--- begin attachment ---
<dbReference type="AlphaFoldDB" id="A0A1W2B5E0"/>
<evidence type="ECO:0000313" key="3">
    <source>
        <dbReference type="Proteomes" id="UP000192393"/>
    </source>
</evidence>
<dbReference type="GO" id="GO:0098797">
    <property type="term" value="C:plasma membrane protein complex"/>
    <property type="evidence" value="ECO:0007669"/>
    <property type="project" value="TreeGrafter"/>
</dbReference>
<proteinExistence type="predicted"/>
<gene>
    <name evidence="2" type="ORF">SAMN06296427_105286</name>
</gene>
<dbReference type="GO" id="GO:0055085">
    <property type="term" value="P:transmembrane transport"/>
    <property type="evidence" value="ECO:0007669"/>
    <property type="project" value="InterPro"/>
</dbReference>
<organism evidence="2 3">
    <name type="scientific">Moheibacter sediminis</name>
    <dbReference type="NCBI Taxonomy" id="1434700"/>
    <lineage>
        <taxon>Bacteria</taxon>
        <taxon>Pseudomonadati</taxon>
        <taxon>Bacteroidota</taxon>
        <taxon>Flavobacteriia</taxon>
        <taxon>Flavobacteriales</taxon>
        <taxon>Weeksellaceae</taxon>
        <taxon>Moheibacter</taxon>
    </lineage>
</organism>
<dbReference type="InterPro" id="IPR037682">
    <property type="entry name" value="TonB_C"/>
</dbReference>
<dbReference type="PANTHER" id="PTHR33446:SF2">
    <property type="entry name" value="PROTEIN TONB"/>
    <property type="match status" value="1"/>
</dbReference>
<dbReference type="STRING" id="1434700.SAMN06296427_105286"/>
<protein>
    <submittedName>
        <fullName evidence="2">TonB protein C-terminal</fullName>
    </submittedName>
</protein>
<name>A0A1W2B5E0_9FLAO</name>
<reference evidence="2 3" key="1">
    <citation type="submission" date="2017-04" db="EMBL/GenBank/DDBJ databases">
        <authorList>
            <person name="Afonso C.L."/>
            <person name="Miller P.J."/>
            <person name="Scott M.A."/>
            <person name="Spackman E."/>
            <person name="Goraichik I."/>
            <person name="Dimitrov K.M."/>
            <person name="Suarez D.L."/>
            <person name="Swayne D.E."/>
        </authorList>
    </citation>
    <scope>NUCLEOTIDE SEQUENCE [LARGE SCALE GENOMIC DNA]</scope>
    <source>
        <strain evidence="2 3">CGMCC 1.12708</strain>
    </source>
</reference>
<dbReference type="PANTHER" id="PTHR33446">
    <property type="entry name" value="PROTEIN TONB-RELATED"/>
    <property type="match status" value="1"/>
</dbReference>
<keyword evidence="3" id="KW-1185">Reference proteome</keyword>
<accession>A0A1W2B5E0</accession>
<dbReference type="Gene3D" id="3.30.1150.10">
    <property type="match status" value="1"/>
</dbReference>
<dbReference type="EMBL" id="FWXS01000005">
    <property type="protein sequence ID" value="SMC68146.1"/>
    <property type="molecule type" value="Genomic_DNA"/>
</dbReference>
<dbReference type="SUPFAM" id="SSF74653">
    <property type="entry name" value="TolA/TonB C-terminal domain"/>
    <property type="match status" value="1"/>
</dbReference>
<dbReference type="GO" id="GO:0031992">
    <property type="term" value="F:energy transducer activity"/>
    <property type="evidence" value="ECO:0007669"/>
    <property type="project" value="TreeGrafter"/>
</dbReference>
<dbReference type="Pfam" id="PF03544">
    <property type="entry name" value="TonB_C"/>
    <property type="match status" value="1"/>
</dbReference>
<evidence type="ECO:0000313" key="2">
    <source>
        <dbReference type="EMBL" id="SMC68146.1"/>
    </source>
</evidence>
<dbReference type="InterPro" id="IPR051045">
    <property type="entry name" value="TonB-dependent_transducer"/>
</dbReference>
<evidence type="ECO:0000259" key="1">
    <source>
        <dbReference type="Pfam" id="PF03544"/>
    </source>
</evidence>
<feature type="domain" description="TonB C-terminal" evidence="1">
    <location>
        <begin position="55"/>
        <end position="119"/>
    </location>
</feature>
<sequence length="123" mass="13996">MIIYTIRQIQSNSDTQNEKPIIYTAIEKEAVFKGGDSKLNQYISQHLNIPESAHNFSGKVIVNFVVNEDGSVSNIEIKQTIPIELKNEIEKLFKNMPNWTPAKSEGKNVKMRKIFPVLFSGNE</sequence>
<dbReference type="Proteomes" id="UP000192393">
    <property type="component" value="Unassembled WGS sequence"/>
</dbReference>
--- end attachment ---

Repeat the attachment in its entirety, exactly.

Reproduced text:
<dbReference type="AlphaFoldDB" id="A0A1W2B5E0"/>
<evidence type="ECO:0000313" key="3">
    <source>
        <dbReference type="Proteomes" id="UP000192393"/>
    </source>
</evidence>
<dbReference type="GO" id="GO:0098797">
    <property type="term" value="C:plasma membrane protein complex"/>
    <property type="evidence" value="ECO:0007669"/>
    <property type="project" value="TreeGrafter"/>
</dbReference>
<proteinExistence type="predicted"/>
<gene>
    <name evidence="2" type="ORF">SAMN06296427_105286</name>
</gene>
<dbReference type="GO" id="GO:0055085">
    <property type="term" value="P:transmembrane transport"/>
    <property type="evidence" value="ECO:0007669"/>
    <property type="project" value="InterPro"/>
</dbReference>
<organism evidence="2 3">
    <name type="scientific">Moheibacter sediminis</name>
    <dbReference type="NCBI Taxonomy" id="1434700"/>
    <lineage>
        <taxon>Bacteria</taxon>
        <taxon>Pseudomonadati</taxon>
        <taxon>Bacteroidota</taxon>
        <taxon>Flavobacteriia</taxon>
        <taxon>Flavobacteriales</taxon>
        <taxon>Weeksellaceae</taxon>
        <taxon>Moheibacter</taxon>
    </lineage>
</organism>
<dbReference type="InterPro" id="IPR037682">
    <property type="entry name" value="TonB_C"/>
</dbReference>
<dbReference type="PANTHER" id="PTHR33446:SF2">
    <property type="entry name" value="PROTEIN TONB"/>
    <property type="match status" value="1"/>
</dbReference>
<dbReference type="STRING" id="1434700.SAMN06296427_105286"/>
<protein>
    <submittedName>
        <fullName evidence="2">TonB protein C-terminal</fullName>
    </submittedName>
</protein>
<name>A0A1W2B5E0_9FLAO</name>
<reference evidence="2 3" key="1">
    <citation type="submission" date="2017-04" db="EMBL/GenBank/DDBJ databases">
        <authorList>
            <person name="Afonso C.L."/>
            <person name="Miller P.J."/>
            <person name="Scott M.A."/>
            <person name="Spackman E."/>
            <person name="Goraichik I."/>
            <person name="Dimitrov K.M."/>
            <person name="Suarez D.L."/>
            <person name="Swayne D.E."/>
        </authorList>
    </citation>
    <scope>NUCLEOTIDE SEQUENCE [LARGE SCALE GENOMIC DNA]</scope>
    <source>
        <strain evidence="2 3">CGMCC 1.12708</strain>
    </source>
</reference>
<dbReference type="PANTHER" id="PTHR33446">
    <property type="entry name" value="PROTEIN TONB-RELATED"/>
    <property type="match status" value="1"/>
</dbReference>
<keyword evidence="3" id="KW-1185">Reference proteome</keyword>
<accession>A0A1W2B5E0</accession>
<dbReference type="Gene3D" id="3.30.1150.10">
    <property type="match status" value="1"/>
</dbReference>
<dbReference type="EMBL" id="FWXS01000005">
    <property type="protein sequence ID" value="SMC68146.1"/>
    <property type="molecule type" value="Genomic_DNA"/>
</dbReference>
<dbReference type="SUPFAM" id="SSF74653">
    <property type="entry name" value="TolA/TonB C-terminal domain"/>
    <property type="match status" value="1"/>
</dbReference>
<dbReference type="GO" id="GO:0031992">
    <property type="term" value="F:energy transducer activity"/>
    <property type="evidence" value="ECO:0007669"/>
    <property type="project" value="TreeGrafter"/>
</dbReference>
<dbReference type="Pfam" id="PF03544">
    <property type="entry name" value="TonB_C"/>
    <property type="match status" value="1"/>
</dbReference>
<evidence type="ECO:0000313" key="2">
    <source>
        <dbReference type="EMBL" id="SMC68146.1"/>
    </source>
</evidence>
<dbReference type="InterPro" id="IPR051045">
    <property type="entry name" value="TonB-dependent_transducer"/>
</dbReference>
<evidence type="ECO:0000259" key="1">
    <source>
        <dbReference type="Pfam" id="PF03544"/>
    </source>
</evidence>
<feature type="domain" description="TonB C-terminal" evidence="1">
    <location>
        <begin position="55"/>
        <end position="119"/>
    </location>
</feature>
<sequence length="123" mass="13996">MIIYTIRQIQSNSDTQNEKPIIYTAIEKEAVFKGGDSKLNQYISQHLNIPESAHNFSGKVIVNFVVNEDGSVSNIEIKQTIPIELKNEIEKLFKNMPNWTPAKSEGKNVKMRKIFPVLFSGNE</sequence>
<dbReference type="Proteomes" id="UP000192393">
    <property type="component" value="Unassembled WGS sequence"/>
</dbReference>